Well, there. The coffee’s hot. Just sit right there, Benjamin. I’ll get it. Would you like an Oreo, or a sugar cookie? The sugar cookies are homemade.
I think so too. You just can’t beat a real homemade cookie. I don’t know, though. Young people today get used to store bought cookies, and that’s all they want. They just don’t seem to appreciate the time someone spends over a hot stove just so they can have homemade cookies, and then all they want is Oreos.
I blame their mothers. A real mother wouldn’t buy those store-bought cookies in the first place. If mothers today would stay home baking real cookies, there wouldn’t be any profit in store bought, and then those people could make something we really need, like Christmas tree bubble lights. Do you remember bubble lights, Benjamin?
No, I suppose that was before your time.
Well, you know, here we are, talking about philosophy and literature and everything else on earth, and I haven’t even got around to telling you how much the rent is. Well, it’s twenty-five dollars a week. I know that sounds like a lot of money, Benjamin, but that includes meals.
I’m a really good cook, if I do say so myself. You know, when my husband passed away, I almost sold this house and opened a café. It was a toss-up whether I would take in boarders or open a restaurant. I really do like to cook.
But, what the heck − if you’ll pardon my French − what the heck, I had the house already. And if I sold it and started a business, I’d have to hire a lawyer and everything, and I really hate to have anything to do with lawyers. They could just rob you blind, and you’d never know it. It’s like they can get away with anything because they know the law and the rest of us just have to take their word for everything. So, I just kept the house and started taking in boarders. I think I could have made a go of the restaurant though. I’m a really good cook, if I do say so myself.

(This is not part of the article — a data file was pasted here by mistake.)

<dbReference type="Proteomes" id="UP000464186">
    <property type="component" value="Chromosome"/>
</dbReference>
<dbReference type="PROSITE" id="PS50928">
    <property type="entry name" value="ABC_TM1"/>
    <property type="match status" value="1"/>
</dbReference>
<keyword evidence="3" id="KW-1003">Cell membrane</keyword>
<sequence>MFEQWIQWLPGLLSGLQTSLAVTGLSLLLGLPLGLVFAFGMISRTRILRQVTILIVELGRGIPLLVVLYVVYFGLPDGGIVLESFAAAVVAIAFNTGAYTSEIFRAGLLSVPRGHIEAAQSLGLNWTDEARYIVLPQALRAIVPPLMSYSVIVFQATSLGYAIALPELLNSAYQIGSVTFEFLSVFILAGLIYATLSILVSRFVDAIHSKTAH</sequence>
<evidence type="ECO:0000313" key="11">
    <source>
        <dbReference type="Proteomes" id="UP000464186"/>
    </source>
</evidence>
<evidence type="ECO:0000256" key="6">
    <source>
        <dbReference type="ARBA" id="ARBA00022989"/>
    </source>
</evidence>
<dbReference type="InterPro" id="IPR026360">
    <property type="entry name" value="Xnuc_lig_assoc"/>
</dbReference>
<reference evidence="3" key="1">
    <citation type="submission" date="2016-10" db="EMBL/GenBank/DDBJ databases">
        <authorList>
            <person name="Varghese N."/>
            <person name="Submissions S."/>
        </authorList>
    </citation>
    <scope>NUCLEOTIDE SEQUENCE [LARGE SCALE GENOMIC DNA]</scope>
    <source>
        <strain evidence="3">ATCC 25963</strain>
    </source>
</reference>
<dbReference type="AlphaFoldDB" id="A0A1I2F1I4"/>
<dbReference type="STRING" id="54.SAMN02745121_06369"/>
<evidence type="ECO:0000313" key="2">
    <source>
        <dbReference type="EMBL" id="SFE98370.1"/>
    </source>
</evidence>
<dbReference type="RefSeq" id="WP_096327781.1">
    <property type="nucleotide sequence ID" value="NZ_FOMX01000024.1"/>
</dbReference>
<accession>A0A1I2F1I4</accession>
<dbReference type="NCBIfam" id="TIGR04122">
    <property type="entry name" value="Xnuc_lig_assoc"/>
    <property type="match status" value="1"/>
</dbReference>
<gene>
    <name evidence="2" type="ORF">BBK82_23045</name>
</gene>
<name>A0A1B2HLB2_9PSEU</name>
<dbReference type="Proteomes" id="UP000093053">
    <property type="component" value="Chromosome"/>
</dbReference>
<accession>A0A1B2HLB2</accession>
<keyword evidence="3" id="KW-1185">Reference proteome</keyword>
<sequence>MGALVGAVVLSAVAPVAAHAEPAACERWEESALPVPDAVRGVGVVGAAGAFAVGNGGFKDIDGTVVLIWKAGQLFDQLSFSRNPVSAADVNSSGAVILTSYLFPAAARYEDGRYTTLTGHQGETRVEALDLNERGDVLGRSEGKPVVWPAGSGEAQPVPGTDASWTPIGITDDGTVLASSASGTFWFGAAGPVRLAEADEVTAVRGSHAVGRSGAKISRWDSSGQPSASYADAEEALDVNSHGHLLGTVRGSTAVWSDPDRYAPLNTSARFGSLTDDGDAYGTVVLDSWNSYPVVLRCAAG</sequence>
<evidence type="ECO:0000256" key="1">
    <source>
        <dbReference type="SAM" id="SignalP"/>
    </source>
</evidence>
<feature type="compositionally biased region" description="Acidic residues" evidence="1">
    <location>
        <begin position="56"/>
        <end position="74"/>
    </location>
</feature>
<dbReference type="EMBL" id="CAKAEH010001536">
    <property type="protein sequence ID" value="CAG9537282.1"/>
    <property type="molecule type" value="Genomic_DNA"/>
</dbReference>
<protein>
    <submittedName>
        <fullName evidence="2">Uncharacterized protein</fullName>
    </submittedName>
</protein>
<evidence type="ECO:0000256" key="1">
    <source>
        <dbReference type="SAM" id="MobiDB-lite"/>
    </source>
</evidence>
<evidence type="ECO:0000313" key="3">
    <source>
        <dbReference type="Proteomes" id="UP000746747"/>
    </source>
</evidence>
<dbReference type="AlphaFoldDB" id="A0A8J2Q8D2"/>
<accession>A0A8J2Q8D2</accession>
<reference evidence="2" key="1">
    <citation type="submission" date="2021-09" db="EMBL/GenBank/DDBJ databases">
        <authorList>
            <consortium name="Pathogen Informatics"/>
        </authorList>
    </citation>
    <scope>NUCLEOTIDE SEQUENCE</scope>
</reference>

Anyway, you get three meals a day except Sunday. Sunday dinner is at two and you’ll have to fend for yourself in the evening. Most of the boys go down to the Merchants’ Café for a hamburger around six and then take in the movie at the Bijou. It’s a really pleasant way to spend a Sunday evening.
Of course, during the week you’ll get a brown bag lunch to take to work. You can’t take chicken and dumplings, can you? But it’s always a good nutritious meal.
I hope you like bologna sandwiches . . . and summer sausage . . . but not salami. I never send salami sandwiches. We don’t approve of garlic. We live very close together here, Benjamin, and we have to consider each other’s rights. We don’t play our radios or the T.V. or make any other loud noises after ten o’clock, and we don’t inflict our garlic breath on one another.
I already told you we don’t allow Playboy or other dirty magazines . . . and no girls in the rooms of course. Other than that, the only other rule is the green door. That’s that door on the outside wall on the first landing. You never open that door.
Well, it doesn’t actually go anywhere. It’s on the outside wall. Look, you can see the trees through the window right next to it. The door doesn’t go anywhere. When you look from the yard you can see the window all right, but there’s no door there. The door’s only on the inside, and it doesn’t go anywhere.
It’s just the rule is all. When we bought the house . . . after Alexander − that was my husband’s name − Alexander . . . well, anyway, after Alexander got discharged from the Army, we bought this house. And that was just one of the conditions of the sale, that we never open that green door. It says so right in the deed. It never seemed like such a big deal to me. Every house has got easements and zoning regulations and things like that. This was just one more rule. And we did get a pretty good deal on the house.